Sudan coup leader says he’ll appoint new premier within week
CAIRO (AP) — The Sudanese general who seized power in a coup this week said the military he heads will appoint a technocrat prime minister to rule alongside it within days.
In an interview with Russia’s state-owned Sputnik news agency published Friday, Abdel-Fattah Burhan said the new premier will form a cabinet that will share leadership of the country with the armed forces.
“We have a patriotic duty to lead the people and help them in the transition period until elections are held,” Burhan said in the interview. He said that as long as expected protests are peaceful, “security forces will not intervene.”
On Monday, Burhan dissolved the transitional government and detained Prime Minister Abddalla Hamdok, many government officials and political leaders in a coup condemned by the United States and the West. The military allowed Hamdok to return home under guard the following day after international pressure. At least nine people have been killed in anti-coup protests since then.
The generals have not yet produced a list of candidates for the premiership, Burhan said. The decision to appoint a a premier is in line with earlier promises by the generals that they would install a new nonpartisan technocrat cabinet. It remains unclear what degree of power the new government will have.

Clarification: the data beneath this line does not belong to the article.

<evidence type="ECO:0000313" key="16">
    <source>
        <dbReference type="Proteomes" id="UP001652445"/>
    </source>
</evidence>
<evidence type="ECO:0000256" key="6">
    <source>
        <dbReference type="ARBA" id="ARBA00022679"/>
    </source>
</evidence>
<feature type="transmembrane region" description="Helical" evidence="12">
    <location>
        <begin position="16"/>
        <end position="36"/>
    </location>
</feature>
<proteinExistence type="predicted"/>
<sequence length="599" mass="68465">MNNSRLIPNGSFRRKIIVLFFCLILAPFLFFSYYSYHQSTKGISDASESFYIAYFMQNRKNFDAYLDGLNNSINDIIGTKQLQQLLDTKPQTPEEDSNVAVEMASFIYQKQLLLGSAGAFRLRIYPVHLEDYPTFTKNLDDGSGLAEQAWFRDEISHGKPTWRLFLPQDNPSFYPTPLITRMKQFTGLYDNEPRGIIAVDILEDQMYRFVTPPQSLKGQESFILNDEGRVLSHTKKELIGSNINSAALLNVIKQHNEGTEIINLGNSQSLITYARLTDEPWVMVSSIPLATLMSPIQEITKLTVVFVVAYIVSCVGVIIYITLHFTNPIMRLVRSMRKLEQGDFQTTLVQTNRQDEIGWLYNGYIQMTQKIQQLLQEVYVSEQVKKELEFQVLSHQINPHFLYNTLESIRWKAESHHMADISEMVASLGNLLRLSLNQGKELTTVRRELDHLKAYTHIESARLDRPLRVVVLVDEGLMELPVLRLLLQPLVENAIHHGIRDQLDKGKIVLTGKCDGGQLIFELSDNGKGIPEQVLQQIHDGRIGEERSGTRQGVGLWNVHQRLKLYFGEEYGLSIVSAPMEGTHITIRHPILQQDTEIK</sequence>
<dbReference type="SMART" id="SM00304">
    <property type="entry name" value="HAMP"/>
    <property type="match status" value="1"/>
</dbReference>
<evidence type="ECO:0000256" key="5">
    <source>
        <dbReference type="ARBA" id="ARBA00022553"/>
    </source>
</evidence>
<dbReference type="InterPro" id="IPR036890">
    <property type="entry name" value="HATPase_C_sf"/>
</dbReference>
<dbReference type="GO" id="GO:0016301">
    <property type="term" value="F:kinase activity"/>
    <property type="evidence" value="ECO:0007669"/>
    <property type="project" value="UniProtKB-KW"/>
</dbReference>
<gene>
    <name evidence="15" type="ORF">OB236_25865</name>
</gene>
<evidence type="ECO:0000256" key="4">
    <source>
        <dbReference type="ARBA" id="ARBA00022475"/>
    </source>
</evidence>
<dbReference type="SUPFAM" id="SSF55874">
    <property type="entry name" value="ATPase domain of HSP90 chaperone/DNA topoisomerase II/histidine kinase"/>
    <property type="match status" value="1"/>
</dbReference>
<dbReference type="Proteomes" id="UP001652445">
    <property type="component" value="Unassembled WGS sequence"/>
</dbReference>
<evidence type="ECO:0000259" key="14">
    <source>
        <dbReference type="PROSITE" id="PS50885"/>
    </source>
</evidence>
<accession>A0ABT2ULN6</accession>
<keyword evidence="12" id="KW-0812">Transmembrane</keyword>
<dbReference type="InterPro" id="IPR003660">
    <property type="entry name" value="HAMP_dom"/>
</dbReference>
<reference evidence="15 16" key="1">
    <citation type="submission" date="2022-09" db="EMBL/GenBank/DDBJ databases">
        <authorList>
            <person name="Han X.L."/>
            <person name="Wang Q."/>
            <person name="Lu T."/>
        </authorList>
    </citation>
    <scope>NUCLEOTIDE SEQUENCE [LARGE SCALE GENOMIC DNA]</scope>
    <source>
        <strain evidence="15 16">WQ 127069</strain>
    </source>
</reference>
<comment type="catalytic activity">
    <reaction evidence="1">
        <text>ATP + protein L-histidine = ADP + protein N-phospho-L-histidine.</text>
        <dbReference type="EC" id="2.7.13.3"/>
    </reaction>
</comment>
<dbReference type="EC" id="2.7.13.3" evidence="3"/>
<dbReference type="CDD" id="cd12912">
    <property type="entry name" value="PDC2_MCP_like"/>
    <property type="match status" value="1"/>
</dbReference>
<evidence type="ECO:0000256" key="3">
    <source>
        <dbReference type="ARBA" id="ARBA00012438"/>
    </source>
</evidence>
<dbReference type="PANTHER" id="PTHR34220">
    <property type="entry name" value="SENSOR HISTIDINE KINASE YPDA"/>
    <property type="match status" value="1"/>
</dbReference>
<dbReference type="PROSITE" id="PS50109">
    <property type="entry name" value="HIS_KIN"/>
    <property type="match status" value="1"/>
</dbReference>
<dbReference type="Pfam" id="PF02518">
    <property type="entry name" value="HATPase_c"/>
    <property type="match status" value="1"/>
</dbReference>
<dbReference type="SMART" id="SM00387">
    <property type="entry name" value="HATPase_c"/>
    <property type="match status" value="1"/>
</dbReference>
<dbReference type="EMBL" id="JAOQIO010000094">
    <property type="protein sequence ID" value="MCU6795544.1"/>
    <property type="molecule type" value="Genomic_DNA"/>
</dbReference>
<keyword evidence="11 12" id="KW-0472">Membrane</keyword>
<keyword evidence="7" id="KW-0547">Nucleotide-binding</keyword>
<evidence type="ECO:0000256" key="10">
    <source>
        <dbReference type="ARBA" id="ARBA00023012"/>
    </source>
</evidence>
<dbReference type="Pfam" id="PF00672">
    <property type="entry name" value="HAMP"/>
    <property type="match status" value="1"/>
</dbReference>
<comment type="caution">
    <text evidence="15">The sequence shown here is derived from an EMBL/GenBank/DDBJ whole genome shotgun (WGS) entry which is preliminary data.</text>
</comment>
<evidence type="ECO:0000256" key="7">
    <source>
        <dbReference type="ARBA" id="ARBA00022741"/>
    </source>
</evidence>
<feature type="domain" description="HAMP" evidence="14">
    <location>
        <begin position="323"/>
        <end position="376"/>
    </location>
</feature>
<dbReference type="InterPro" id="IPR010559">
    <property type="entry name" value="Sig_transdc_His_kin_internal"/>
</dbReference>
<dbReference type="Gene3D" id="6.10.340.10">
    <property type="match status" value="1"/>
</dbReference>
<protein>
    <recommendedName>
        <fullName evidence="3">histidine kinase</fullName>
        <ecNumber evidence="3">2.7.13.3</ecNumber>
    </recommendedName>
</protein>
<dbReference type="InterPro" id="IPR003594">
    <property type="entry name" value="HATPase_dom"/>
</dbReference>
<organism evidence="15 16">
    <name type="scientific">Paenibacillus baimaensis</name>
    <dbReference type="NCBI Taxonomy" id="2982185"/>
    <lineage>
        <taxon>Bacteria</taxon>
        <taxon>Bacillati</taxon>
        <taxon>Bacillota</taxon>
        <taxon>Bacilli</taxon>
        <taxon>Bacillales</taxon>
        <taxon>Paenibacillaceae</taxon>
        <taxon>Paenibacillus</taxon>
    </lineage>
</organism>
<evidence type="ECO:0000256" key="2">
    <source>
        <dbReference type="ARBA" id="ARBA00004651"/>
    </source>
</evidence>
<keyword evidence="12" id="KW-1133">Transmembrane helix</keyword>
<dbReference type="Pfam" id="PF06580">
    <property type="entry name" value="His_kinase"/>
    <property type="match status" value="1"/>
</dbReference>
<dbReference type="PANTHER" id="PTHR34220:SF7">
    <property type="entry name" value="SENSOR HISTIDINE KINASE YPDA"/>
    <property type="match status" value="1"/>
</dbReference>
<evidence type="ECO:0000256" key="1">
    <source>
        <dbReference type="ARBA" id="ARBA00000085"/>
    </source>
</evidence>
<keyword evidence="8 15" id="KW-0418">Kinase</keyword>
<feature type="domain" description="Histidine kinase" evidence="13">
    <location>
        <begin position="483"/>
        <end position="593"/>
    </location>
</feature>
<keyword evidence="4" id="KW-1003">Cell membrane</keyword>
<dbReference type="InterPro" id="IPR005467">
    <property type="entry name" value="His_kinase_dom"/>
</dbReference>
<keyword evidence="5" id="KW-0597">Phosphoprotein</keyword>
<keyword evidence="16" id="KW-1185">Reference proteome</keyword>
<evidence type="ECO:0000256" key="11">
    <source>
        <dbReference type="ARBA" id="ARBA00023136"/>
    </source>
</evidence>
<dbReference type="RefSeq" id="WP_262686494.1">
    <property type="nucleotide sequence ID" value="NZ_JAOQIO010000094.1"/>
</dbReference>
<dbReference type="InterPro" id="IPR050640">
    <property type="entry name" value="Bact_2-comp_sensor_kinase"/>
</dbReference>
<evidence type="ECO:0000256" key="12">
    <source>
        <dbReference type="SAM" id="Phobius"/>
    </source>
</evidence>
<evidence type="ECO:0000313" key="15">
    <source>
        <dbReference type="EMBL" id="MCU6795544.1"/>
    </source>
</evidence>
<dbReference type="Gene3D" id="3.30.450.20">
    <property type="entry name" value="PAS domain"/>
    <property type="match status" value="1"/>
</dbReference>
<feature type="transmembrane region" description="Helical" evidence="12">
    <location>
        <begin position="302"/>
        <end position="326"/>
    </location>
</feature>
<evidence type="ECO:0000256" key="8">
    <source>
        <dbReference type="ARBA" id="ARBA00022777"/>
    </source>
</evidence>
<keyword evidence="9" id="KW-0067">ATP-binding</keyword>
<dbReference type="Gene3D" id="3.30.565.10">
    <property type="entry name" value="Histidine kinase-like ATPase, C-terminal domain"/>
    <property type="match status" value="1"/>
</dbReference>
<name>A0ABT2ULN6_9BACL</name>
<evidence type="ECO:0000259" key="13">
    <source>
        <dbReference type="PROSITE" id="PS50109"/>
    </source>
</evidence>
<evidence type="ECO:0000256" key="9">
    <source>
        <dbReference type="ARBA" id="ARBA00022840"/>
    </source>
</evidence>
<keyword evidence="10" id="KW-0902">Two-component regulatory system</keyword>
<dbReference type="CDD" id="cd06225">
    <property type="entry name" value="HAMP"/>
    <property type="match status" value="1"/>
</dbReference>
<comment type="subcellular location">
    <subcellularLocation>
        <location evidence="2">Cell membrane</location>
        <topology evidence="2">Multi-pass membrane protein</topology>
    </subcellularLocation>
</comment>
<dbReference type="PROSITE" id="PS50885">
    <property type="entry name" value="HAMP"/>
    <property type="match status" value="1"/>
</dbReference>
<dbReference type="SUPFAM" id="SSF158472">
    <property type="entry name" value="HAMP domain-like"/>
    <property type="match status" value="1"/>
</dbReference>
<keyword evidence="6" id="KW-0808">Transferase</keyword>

The military takeover came after weeks of mounting tensions between military and civilian leaders over the course and pace of Sudan’s transition to democracy. It threatened to derail that process, which has progressed in fits and starts since the overthrow of longtime autocrat Omar al-Bashir in a popular uprising two years ago.
Burhan has said military was compelled to take over because of quarrels between political parties that he claimed could lead to civil war. However, the coup also comes just weeks before Burhan would have had to hand over the leadership of the Sovereign Council, the ultimate decision-maker in Sudan, to a civilian. That would have markedly reduced the armed forces’ influence in the country.
The coup has elicited a storm of street protests demanding the restoration of a civilian government. At least nine people have been killed by security forces’ gunfire, according to the Sudan Doctors’ Committee and activists. At least 170 others injured, according to the U.N. Pro-democracy activist groups have called for “million-person” marches on Saturday to bring the coup to a halt.
U.N. Secretary-General Antonio Guterres urged Sudan’s military forces to “show restraint” and refrain from actions that would claim more lives. Speaking to reporters in Rome on Friday on the eve of a G-20 summit, Guterres reiterated his “strong condemnation” of the coup and stressed the need to restore the transitional process to democratic rule in the east African country.
Meanwhile, Washington continued to call for Burhan to re-instate the country’s deposed government. A senior U.S. official also told reporters Friday that Saturday’s mass protests would be “a test” for the country and that the military has “hijacked and betrayed the aspirations of the Sudanese people.”
Burhan said earlier this week that he had installed himself as head of a military council that will rule Sudan until elections in July 2023.
Associated Press writer Frances D’Emilio in Rome contributed to this report.